The time has come. You need a website redesign.
Websites are much like a plate of food at a 4-star restaurant. You eat with your eyes first. Most business owners only realize that it’s time for a redesign when they notice the competition is serving up something more visually appetizing. But a website that looks shiny and new on the outside may still be unsuccessful at driving growth.
Content is too important to ignore in the redesign process.
Every content experience matters. Users read slightly more than a quarter (28%) of the content they see on a web page (NNG). A single contradictory, inarticulate, or off-brand sentence could be the only thing your website visitor reads before deciding whether to stay or leave.
Users only read slightly more than a quarter (28%) of the content they see on a web page (Nielsen Norman Group). A single sentence may be all it takes for a user to decide to leave the website.
Planning for content migration, changes, and re-writes must be part of a website refresh. You must also map that content to a new sitemap designed for the new site. Without this planning, the web admin is left with a beautiful outer shell and nothing of substance to fill it with, or worse — content that confuses users and negates the ultimate goals of the website. Even the nicest looking website can’t fix that ugly problem.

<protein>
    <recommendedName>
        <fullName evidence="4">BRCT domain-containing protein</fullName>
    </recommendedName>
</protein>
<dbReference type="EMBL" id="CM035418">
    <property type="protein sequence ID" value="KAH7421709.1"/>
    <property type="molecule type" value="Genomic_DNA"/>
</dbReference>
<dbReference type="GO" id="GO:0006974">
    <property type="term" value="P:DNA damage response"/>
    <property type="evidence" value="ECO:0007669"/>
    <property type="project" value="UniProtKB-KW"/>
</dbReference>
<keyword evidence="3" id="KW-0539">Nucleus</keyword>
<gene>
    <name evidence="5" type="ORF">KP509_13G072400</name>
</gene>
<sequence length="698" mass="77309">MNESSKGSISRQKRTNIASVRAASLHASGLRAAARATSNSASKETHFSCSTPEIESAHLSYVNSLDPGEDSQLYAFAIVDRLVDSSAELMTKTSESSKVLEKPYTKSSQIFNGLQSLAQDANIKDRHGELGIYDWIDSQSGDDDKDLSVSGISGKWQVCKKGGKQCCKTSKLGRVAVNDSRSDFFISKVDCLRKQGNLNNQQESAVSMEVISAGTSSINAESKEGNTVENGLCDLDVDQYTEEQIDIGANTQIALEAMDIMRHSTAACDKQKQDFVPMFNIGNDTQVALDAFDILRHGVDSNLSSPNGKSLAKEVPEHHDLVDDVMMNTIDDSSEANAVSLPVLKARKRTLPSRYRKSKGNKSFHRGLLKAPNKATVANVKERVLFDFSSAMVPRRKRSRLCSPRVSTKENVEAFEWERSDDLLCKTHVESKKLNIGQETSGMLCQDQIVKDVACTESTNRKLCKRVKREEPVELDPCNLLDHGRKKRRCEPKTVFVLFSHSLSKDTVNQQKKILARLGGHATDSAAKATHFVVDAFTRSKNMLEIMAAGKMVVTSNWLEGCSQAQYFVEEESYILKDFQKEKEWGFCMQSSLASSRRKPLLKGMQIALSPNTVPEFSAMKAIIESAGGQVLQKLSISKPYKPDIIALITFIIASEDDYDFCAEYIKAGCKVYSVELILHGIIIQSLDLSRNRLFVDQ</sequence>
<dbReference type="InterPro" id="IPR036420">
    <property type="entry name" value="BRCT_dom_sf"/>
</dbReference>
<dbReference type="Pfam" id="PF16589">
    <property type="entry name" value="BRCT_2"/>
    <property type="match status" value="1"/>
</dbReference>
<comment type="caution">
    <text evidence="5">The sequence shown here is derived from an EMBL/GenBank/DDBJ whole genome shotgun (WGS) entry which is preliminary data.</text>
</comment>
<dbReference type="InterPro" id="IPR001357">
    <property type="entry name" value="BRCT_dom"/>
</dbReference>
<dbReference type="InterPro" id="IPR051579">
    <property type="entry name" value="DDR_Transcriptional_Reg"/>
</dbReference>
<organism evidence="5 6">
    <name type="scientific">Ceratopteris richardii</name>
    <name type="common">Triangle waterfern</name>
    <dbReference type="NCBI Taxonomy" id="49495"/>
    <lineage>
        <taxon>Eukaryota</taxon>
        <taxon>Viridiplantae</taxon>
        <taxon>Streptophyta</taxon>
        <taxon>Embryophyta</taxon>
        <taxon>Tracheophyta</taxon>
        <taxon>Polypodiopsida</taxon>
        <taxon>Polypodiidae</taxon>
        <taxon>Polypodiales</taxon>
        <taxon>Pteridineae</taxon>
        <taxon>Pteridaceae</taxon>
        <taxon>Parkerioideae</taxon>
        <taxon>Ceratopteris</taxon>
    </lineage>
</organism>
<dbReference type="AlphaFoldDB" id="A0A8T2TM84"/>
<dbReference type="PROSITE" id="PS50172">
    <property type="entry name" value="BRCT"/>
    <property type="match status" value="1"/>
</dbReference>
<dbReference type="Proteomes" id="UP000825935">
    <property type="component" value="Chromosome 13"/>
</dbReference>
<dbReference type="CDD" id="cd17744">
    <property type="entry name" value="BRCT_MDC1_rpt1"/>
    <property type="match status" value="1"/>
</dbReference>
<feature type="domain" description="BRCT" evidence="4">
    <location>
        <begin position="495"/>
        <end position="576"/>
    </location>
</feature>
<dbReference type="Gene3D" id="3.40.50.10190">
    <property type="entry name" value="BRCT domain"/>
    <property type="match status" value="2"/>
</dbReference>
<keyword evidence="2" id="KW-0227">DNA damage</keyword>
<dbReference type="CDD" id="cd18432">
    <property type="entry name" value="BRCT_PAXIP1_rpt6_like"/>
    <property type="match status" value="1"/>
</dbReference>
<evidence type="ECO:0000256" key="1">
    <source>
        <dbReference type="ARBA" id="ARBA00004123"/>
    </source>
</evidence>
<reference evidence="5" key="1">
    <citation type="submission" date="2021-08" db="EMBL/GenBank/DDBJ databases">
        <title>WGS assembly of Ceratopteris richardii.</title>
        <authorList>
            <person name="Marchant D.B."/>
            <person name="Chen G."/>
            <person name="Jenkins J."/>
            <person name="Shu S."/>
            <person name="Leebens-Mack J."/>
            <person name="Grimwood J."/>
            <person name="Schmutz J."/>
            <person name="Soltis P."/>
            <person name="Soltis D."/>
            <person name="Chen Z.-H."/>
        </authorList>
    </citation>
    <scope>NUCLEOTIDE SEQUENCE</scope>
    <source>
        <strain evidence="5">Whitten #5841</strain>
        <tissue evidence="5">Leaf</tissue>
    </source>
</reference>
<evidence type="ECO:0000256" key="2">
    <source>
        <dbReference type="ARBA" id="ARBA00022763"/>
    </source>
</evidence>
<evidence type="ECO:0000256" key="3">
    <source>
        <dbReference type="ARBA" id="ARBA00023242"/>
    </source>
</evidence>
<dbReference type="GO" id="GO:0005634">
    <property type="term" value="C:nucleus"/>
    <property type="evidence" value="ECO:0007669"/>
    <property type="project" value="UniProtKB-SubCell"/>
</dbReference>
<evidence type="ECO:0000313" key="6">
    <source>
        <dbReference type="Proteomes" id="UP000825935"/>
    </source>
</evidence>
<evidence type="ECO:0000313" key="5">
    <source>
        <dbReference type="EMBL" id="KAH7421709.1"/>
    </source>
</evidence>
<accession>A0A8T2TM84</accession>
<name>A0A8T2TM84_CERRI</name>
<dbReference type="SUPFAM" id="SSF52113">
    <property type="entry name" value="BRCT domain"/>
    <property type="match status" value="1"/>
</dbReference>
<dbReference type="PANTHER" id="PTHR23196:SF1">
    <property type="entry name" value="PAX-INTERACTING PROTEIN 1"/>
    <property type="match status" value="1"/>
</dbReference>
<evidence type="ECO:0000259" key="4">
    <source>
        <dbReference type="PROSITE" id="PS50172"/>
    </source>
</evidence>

So, how do you manage the content portion of your website redesign? First, you need to figure out how prepared you are from a content standpoint.
- Have you done the proper brand research to inform an assessment of your current website’s content?
- Have you used that research to build a messaging strategy that will help you assess your current website’s content and decide what to change and what to migrate?
- If you need to re-write any content, do you have the in-house resources to write, edit, and map that content to a new sitemap?
If the answers to the above questions are “No,” don’t panic. You’re not alone. It is common for business owners to overlook the content requirements when scoping for a redesign. But ignoring these demands can delay your launch.